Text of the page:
One of the great unknowns of the fierce competition in the biosimilar drug categories has always been what happens when a “pricing floor” is reached. How will payers react? We have heard often that payers may consider reimbursing only at a reference price level (not to be confused with a reference product), which represents the cost of the lowest-priced drug.
How would manufacturers react? They have intimated that it depends on how low the pricing floor goes. Can they still make a profit based on production, distribution, and marketing costs (and is that profit a significant contributor to the bottom line)? Have they earned back their research and development investment? Will they remain in the competition? Well, it seems we’re about to find out. We’re seeing this occur in the pegfilgrastim category today.
According to the Center for Medicare and Medicaid Services (CMS’s) latest average sales price (ASP) data, the numbers seem to have stabilized for the biosimilar competitors except for one. In July’s quarterly report, Sandoz’s product, Ziextenzo®, had an ASP of approximately $30.05 per 0.5 mg.
|HCPCS Code||Drug Name||Unit||ASP|
|*July data. The other medications’ ASP data are from CMS’s October 2023 quarterly report.|
This follows a rapid decline over the previous two quarters; in CMS’s October update, this agent is no longer listed. An unsettling implication of this scenario is that ASP reporting is reflective of sales occurring two quarters ago. On that basis, it is possible that Ziextenzo’s net price today is well below this amount. At some point, the biosimilar’s price may reach the threshold below which CMS includes it in a package paid to providers, not as a separate line item (see also our previous blog on the Office of the Inspector General’s recommendation.)
The just-released Samsung Bioepis Biosimilar Trend Report Q4 2023 provides a graphic look at the situation (Figure). Back in December 2022, Sandoz experienced a dip in Ziextenzo’s net price, which has evolved into a cliff. Based on the October numbers, the pegfilgrastim biosimilar’s ASP (a proxy for net price) is 2.5- to 5.0-fold lower than that of its competition.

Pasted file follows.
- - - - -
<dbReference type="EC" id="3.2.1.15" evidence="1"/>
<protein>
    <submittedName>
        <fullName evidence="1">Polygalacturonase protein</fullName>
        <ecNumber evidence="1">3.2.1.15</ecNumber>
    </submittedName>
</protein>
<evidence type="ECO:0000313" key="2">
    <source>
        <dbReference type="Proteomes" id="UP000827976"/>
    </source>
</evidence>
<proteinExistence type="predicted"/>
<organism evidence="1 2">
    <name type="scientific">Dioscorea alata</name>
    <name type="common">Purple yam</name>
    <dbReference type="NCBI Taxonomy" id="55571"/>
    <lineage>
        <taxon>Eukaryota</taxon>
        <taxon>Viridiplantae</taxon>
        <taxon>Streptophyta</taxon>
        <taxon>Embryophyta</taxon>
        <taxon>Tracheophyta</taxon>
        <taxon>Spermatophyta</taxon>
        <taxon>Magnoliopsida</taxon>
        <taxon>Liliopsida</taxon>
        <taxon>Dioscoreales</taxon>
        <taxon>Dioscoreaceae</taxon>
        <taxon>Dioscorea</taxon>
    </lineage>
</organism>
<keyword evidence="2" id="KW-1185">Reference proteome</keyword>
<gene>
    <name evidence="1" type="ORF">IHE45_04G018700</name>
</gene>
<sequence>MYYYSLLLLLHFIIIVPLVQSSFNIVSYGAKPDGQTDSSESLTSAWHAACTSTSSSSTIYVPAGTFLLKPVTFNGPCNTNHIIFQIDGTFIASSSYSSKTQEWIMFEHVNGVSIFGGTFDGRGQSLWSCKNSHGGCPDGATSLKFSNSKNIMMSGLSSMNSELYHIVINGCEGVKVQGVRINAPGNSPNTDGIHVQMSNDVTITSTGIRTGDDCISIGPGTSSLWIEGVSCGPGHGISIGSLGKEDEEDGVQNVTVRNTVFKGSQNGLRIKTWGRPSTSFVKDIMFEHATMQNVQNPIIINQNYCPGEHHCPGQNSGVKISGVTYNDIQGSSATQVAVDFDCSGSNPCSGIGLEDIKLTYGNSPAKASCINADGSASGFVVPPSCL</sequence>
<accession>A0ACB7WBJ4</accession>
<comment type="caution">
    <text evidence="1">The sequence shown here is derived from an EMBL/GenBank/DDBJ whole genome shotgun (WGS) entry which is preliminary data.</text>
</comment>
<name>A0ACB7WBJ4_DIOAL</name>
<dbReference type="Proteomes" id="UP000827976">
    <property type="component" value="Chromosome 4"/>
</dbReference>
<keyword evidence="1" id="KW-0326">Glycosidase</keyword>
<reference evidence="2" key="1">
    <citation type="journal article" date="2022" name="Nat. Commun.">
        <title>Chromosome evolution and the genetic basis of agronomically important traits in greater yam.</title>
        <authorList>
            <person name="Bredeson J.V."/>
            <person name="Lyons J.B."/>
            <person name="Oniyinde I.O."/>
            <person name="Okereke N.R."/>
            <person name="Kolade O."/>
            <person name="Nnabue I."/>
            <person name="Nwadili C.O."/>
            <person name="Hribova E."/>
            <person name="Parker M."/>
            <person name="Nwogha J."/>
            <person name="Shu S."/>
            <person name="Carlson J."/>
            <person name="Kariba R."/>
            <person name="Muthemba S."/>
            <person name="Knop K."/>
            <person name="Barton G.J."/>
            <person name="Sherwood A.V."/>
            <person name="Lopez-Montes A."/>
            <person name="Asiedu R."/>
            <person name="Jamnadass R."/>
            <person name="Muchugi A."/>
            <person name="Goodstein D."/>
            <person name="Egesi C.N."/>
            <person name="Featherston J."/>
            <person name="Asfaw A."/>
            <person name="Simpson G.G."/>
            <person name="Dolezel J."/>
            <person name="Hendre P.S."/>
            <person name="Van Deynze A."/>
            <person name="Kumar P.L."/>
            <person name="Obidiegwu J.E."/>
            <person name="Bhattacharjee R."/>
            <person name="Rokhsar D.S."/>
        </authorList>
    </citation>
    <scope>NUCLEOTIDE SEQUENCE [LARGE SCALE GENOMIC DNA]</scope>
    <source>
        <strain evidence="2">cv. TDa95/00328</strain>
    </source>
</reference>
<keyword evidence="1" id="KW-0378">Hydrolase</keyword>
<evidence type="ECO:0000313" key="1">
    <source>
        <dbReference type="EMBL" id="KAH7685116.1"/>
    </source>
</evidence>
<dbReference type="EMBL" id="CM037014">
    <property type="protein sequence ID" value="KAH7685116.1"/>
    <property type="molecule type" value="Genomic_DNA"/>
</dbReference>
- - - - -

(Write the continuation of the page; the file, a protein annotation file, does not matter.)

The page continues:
Ziextenzo was the third biosimilar pegfilgrastim to reach the market, and “as a result, Sandoz had significant competitive pressures with the need to meet various price points across different stakeholder groups to ensure that patients would have access,” stated Leslie Pott, Sandoz’s Vice President, Corporate Affairs North America in an Email to BR&R. “While the medical benefit challenges are not unique to Sandoz, Ziextenzo’s ASP has dropped significantly,” she confirmed.
What Will Sandoz Do Next?
In its current pricing situation, Sandoz would seem to have few options. Ms. Pott explained, “As a consequence of these steep discounts, our ability to provide meaningful discounts across the channel is restricted.
“As a result, we’ve had to adjust our pricing strategy and pull back in certain areas. We will continue to look for ways to create a sustainable environment for biosimilars and bring sustainable cost savings to the market.”
Sandoz completed its spinoff from Novartis last week, launching itself into the biosimilar world untethered from its parent for the first time. The pricing floor challenge faced by its pegfilgrastim product will no doubt test the mettle of its leaders, and serve as a caution to the entire biosimilar industry.
(Note: This article was modified on October 12th to clarify a quote from Sandoz.)